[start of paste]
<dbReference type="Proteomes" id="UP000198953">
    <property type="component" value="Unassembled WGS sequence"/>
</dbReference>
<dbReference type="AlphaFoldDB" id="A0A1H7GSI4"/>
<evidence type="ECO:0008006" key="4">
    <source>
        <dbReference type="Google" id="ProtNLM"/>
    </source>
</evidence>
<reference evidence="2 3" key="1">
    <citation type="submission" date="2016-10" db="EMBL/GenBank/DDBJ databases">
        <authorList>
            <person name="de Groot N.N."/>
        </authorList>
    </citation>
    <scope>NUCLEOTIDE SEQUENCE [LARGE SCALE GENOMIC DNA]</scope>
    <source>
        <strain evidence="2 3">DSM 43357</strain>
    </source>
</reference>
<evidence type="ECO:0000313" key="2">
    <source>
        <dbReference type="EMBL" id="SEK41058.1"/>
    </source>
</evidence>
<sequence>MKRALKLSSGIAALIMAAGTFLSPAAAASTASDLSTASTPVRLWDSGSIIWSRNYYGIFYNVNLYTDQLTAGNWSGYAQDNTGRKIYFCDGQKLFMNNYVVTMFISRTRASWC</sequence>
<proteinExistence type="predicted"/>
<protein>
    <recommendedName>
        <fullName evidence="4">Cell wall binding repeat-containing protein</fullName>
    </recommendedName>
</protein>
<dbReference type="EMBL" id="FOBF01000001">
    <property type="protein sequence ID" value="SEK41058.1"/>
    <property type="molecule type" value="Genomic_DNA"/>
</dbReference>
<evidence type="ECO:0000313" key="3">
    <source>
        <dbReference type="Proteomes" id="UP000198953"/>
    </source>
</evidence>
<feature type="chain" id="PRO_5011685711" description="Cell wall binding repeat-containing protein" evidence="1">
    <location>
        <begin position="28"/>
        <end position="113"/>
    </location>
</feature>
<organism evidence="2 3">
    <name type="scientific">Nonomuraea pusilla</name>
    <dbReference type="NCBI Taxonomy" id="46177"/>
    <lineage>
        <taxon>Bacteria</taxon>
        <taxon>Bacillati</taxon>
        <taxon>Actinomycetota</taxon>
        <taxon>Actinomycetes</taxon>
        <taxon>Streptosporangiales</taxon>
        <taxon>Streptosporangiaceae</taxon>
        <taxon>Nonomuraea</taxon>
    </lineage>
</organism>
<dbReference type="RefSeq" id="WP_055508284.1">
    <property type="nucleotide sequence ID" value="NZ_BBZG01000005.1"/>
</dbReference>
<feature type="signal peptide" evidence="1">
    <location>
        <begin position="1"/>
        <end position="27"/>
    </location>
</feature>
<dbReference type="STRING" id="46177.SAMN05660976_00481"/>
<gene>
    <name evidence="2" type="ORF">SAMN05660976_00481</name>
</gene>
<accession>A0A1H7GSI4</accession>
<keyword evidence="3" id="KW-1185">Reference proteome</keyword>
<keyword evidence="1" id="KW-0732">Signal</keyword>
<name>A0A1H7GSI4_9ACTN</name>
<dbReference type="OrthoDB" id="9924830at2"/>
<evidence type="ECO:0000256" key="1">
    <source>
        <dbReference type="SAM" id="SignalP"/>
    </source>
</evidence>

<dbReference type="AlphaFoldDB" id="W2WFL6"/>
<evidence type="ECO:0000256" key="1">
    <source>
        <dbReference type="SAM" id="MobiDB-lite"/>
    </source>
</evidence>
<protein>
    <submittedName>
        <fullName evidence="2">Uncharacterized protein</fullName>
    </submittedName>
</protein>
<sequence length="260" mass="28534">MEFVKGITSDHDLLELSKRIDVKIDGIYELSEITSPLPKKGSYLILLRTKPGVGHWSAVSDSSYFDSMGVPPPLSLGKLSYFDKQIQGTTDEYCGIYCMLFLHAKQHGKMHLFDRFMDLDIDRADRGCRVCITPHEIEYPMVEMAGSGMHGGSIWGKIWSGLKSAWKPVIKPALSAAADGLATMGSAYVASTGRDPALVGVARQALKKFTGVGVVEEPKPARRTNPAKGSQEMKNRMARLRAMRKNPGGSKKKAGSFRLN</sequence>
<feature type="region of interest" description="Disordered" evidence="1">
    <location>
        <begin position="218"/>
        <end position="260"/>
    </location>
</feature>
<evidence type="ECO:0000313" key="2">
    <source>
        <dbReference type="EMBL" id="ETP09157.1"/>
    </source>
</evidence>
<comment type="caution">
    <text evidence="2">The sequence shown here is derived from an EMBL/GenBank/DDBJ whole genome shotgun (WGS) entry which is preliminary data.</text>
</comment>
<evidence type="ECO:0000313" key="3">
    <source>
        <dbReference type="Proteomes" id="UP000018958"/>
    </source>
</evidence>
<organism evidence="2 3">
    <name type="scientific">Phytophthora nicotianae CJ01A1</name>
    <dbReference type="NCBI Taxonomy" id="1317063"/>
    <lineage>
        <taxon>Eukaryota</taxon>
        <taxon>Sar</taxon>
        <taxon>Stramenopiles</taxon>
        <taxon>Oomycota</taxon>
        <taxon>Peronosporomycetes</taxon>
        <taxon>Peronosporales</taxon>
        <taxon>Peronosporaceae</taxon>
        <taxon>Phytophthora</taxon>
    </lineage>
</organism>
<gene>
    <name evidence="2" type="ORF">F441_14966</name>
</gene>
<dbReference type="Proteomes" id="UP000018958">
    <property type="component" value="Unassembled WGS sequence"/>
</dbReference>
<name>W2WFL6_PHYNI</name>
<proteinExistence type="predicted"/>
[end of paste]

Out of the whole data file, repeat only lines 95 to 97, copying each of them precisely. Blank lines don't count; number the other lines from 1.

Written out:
<sequence length="260" mass="28534">MEFVKGITSDHDLLELSKRIDVKIDGIYELSEITSPLPKKGSYLILLRTKPGVGHWSAVSDSSYFDSMGVPPPLSLGKLSYFDKQIQGTTDEYCGIYCMLFLHAKQHGKMHLFDRFMDLDIDRADRGCRVCITPHEIEYPMVEMAGSGMHGGSIWGKIWSGLKSAWKPVIKPALSAAADGLATMGSAYVASTGRDPALVGVARQALKKFTGVGVVEEPKPARRTNPAKGSQEMKNRMARLRAMRKNPGGSKKKAGSFRLN</sequence>
<feature type="region of interest" description="Disordered" evidence="1">
    <location>